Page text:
Genre as a Vessel for Presence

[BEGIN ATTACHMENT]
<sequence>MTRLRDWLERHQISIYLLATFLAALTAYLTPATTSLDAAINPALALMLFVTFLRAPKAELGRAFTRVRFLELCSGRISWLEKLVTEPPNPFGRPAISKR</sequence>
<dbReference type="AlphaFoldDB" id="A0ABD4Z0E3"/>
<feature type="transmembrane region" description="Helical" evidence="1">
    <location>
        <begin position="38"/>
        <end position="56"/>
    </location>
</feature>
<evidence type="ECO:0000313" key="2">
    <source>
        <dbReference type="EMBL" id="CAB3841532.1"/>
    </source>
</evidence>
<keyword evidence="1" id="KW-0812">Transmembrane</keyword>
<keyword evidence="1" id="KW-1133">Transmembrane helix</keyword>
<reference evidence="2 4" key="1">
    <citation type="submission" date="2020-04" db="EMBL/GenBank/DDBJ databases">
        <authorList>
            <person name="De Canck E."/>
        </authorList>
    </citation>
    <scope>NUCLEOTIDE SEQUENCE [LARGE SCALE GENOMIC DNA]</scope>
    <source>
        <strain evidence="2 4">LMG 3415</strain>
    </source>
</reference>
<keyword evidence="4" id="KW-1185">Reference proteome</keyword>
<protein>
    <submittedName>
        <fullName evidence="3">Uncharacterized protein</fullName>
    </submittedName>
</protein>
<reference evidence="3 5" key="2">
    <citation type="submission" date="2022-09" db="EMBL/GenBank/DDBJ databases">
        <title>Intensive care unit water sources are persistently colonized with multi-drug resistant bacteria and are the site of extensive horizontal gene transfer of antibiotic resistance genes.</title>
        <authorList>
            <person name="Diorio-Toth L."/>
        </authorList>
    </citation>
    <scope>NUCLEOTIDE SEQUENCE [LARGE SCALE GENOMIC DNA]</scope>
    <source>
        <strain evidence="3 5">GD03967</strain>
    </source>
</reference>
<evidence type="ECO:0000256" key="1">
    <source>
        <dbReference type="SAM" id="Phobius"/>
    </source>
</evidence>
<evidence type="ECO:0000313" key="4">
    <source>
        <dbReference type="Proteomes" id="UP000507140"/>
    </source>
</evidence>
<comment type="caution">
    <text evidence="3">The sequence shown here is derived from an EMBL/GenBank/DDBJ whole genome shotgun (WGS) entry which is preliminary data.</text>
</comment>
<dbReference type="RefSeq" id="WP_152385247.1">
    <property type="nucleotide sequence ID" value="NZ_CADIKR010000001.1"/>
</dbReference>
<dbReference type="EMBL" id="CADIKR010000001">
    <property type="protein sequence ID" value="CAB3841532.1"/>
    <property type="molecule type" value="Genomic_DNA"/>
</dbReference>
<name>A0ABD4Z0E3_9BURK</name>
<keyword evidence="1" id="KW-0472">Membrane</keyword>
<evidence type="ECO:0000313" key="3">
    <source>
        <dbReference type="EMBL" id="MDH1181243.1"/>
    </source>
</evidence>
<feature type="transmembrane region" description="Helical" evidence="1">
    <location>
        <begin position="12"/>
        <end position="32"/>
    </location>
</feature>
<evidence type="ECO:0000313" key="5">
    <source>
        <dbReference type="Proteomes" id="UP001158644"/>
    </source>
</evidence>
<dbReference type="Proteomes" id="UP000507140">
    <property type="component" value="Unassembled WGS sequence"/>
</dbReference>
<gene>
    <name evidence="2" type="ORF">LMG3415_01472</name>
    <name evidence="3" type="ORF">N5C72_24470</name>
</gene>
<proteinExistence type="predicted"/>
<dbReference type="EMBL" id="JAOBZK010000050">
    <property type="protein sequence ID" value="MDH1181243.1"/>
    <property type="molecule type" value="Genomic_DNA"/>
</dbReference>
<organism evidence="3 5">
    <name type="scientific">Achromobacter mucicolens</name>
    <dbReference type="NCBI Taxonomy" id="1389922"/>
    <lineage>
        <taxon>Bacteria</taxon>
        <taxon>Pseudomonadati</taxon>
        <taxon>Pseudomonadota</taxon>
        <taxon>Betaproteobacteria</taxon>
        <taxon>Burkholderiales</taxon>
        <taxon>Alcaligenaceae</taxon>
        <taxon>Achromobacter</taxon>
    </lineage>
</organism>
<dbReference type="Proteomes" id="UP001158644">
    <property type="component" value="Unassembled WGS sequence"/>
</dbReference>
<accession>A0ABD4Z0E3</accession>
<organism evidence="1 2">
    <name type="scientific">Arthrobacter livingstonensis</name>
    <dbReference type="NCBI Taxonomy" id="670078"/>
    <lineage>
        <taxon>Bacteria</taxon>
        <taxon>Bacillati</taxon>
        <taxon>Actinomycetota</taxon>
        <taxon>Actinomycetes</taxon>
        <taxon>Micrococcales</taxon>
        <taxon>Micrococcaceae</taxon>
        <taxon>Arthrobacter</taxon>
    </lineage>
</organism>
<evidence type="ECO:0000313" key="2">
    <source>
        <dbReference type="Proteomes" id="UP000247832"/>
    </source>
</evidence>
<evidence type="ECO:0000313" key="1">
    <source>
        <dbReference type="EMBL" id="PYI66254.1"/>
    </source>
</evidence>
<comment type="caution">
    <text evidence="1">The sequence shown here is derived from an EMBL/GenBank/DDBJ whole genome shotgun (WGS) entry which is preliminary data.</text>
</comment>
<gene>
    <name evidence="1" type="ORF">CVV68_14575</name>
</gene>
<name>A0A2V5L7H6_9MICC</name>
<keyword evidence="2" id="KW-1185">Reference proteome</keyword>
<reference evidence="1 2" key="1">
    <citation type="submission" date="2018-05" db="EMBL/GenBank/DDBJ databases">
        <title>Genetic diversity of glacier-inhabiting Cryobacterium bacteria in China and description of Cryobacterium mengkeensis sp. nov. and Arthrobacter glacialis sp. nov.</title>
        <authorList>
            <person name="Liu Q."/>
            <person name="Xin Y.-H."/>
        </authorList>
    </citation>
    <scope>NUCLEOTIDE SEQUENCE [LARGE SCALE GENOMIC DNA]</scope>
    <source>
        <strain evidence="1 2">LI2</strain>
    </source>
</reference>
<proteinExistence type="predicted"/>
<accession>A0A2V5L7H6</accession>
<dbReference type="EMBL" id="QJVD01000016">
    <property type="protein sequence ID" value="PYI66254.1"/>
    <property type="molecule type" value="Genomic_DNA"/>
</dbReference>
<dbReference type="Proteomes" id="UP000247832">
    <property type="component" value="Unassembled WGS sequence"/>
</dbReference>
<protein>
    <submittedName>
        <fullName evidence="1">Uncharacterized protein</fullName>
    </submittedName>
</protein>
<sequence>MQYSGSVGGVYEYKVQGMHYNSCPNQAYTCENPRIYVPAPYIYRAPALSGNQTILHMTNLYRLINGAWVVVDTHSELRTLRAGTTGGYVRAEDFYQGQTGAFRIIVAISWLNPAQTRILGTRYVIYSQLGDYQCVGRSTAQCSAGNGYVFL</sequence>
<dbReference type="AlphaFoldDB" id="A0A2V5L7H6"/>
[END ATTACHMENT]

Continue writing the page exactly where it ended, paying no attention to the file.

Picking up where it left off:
Fiction and nonfiction form poles at either end of a long continuum, and our work can slide fluidly along it. Here’s how it feels.  A voice begins to speak inside your head. Sometimes it talks about things that have actually happened to you; sometimes it conjures imagined creatures uttering strange things. Sometimes it sounds like your own voice; sometimes it’s the voice of a stranger. The compulsion to pick up a pen is equal in both cases.   I do fairly extensive research for both genres, and the political claims I stake about the world, whether in fiction or nonfiction, are often largely similar. The processes of writing and revising—seeking the most accurate language to depict what is seen in the mind (whether memory or invention); shaping the narrative for impact, drama and silence; listening for and enhancing the sonic effects of each line—are similar for me whether I write fiction or nonfiction.  Only the final texts bear different ontological weights, different epistemological weights. One, published as nonfiction, must demonstrate careful fidelity to the known and socially sharable facts (yet we know too well the slipperiness of those). One, published as fiction, enjoys the perfect freedom of invention—but if I … Continue reading Genre as a Vessel for Presence